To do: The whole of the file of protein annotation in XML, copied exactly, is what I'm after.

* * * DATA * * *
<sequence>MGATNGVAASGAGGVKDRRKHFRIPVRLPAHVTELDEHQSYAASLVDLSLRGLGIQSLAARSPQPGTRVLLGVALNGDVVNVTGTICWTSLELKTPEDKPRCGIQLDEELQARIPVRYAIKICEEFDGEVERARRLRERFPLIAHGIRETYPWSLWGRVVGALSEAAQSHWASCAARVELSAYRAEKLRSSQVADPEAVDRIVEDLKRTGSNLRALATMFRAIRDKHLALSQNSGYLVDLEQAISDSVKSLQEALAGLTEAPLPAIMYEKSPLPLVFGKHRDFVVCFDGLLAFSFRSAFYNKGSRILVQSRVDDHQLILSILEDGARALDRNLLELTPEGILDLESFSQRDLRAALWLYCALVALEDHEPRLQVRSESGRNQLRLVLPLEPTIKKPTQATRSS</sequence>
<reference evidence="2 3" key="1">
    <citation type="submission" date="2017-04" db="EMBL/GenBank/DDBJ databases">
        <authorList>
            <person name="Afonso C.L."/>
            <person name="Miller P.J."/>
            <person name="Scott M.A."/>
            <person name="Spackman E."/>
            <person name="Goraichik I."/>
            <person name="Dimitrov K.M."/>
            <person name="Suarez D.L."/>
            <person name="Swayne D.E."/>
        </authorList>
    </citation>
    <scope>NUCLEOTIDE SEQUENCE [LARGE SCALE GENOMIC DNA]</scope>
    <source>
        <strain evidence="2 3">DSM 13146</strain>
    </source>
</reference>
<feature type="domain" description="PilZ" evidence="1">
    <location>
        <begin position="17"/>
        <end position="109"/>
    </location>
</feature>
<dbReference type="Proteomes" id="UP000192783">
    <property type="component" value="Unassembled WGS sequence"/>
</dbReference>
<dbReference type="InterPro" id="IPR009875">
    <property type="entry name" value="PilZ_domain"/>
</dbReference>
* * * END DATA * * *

<sequence>MGATNGVAASGAGGVKDRRKHFRIPVRLPAHVTELDEHQSYAASLVDLSLRGLGIQSLAARSPQPGTRVLLGVALNGDVVNVTGTICWTSLELKTPEDKPRCGIQLDEELQARIPVRYAIKICEEFDGEVERARRLRERFPLIAHGIRETYPWSLWGRVVGALSEAAQSHWASCAARVELSAYRAEKLRSSQVADPEAVDRIVEDLKRTGSNLRALATMFRAIRDKHLALSQNSGYLVDLEQAISDSVKSLQEALAGLTEAPLPAIMYEKSPLPLVFGKHRDFVVCFDGLLAFSFRSAFYNKGSRILVQSRVDDHQLILSILEDGARALDRNLLELTPEGILDLESFSQRDLRAALWLYCALVALEDHEPRLQVRSESGRNQLRLVLPLEPTIKKPTQATRSS</sequence>
<reference evidence="2 3" key="1">
    <citation type="submission" date="2017-04" db="EMBL/GenBank/DDBJ databases">
        <authorList>
            <person name="Afonso C.L."/>
            <person name="Miller P.J."/>
            <person name="Scott M.A."/>
            <person name="Spackman E."/>
            <person name="Goraichik I."/>
            <person name="Dimitrov K.M."/>
            <person name="Suarez D.L."/>
            <person name="Swayne D.E."/>
        </authorList>
    </citation>
    <scope>NUCLEOTIDE SEQUENCE [LARGE SCALE GENOMIC DNA]</scope>
    <source>
        <strain evidence="2 3">DSM 13146</strain>
    </source>
</reference>
<feature type="domain" description="PilZ" evidence="1">
    <location>
        <begin position="17"/>
        <end position="109"/>
    </location>
</feature>
<dbReference type="Proteomes" id="UP000192783">
    <property type="component" value="Unassembled WGS sequence"/>
</dbReference>
<dbReference type="InterPro" id="IPR009875">
    <property type="entry name" value="PilZ_domain"/>
</dbReference>